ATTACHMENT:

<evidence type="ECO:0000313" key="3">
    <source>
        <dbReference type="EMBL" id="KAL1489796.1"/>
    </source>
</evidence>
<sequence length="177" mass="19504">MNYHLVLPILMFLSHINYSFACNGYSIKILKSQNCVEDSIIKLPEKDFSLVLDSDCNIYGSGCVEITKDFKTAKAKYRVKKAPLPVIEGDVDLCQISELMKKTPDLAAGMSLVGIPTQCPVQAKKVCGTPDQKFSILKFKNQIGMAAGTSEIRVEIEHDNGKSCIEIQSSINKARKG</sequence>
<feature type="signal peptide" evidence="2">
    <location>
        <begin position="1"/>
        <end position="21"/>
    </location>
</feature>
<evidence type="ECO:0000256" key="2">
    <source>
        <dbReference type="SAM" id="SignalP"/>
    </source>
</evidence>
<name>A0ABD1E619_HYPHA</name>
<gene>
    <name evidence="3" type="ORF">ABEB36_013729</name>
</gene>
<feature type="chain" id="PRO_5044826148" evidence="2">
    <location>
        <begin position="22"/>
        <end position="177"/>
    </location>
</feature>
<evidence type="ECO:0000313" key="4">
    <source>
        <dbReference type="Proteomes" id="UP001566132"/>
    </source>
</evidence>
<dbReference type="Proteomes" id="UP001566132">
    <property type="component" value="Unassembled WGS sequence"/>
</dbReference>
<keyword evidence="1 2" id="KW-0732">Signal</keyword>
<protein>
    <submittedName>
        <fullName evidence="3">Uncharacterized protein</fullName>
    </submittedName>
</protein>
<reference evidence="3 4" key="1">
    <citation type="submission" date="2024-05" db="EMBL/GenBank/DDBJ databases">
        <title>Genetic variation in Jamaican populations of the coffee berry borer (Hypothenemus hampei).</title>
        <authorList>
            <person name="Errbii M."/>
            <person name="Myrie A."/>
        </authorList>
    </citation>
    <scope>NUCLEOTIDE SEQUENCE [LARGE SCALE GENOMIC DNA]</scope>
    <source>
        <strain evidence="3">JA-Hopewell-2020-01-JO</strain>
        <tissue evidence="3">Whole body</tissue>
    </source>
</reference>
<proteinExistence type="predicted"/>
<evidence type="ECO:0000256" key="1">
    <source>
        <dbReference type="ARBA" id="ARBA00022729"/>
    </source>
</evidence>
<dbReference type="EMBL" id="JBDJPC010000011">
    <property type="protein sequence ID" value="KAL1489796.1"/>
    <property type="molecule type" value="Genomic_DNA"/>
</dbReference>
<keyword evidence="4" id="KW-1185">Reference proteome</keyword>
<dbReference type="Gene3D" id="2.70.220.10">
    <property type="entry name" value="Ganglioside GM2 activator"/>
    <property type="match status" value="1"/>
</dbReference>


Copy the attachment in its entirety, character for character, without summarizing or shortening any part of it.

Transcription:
<evidence type="ECO:0000313" key="3">
    <source>
        <dbReference type="EMBL" id="KAL1489796.1"/>
    </source>
</evidence>
<sequence length="177" mass="19504">MNYHLVLPILMFLSHINYSFACNGYSIKILKSQNCVEDSIIKLPEKDFSLVLDSDCNIYGSGCVEITKDFKTAKAKYRVKKAPLPVIEGDVDLCQISELMKKTPDLAAGMSLVGIPTQCPVQAKKVCGTPDQKFSILKFKNQIGMAAGTSEIRVEIEHDNGKSCIEIQSSINKARKG</sequence>
<feature type="signal peptide" evidence="2">
    <location>
        <begin position="1"/>
        <end position="21"/>
    </location>
</feature>
<evidence type="ECO:0000256" key="2">
    <source>
        <dbReference type="SAM" id="SignalP"/>
    </source>
</evidence>
<name>A0ABD1E619_HYPHA</name>
<gene>
    <name evidence="3" type="ORF">ABEB36_013729</name>
</gene>
<feature type="chain" id="PRO_5044826148" evidence="2">
    <location>
        <begin position="22"/>
        <end position="177"/>
    </location>
</feature>
<evidence type="ECO:0000313" key="4">
    <source>
        <dbReference type="Proteomes" id="UP001566132"/>
    </source>
</evidence>
<dbReference type="Proteomes" id="UP001566132">
    <property type="component" value="Unassembled WGS sequence"/>
</dbReference>
<keyword evidence="1 2" id="KW-0732">Signal</keyword>
<protein>
    <submittedName>
        <fullName evidence="3">Uncharacterized protein</fullName>
    </submittedName>
</protein>
<reference evidence="3 4" key="1">
    <citation type="submission" date="2024-05" db="EMBL/GenBank/DDBJ databases">
        <title>Genetic variation in Jamaican populations of the coffee berry borer (Hypothenemus hampei).</title>
        <authorList>
            <person name="Errbii M."/>
            <person name="Myrie A."/>
        </authorList>
    </citation>
    <scope>NUCLEOTIDE SEQUENCE [LARGE SCALE GENOMIC DNA]</scope>
    <source>
        <strain evidence="3">JA-Hopewell-2020-01-JO</strain>
        <tissue evidence="3">Whole body</tissue>
    </source>
</reference>
<proteinExistence type="predicted"/>
<evidence type="ECO:0000256" key="1">
    <source>
        <dbReference type="ARBA" id="ARBA00022729"/>
    </source>
</evidence>
<dbReference type="EMBL" id="JBDJPC010000011">
    <property type="protein sequence ID" value="KAL1489796.1"/>
    <property type="molecule type" value="Genomic_DNA"/>
</dbReference>
<keyword evidence="4" id="KW-1185">Reference proteome</keyword>
<dbReference type="Gene3D" id="2.70.220.10">
    <property type="entry name" value="Ganglioside GM2 activator"/>
    <property type="match status" value="1"/>
</dbReference>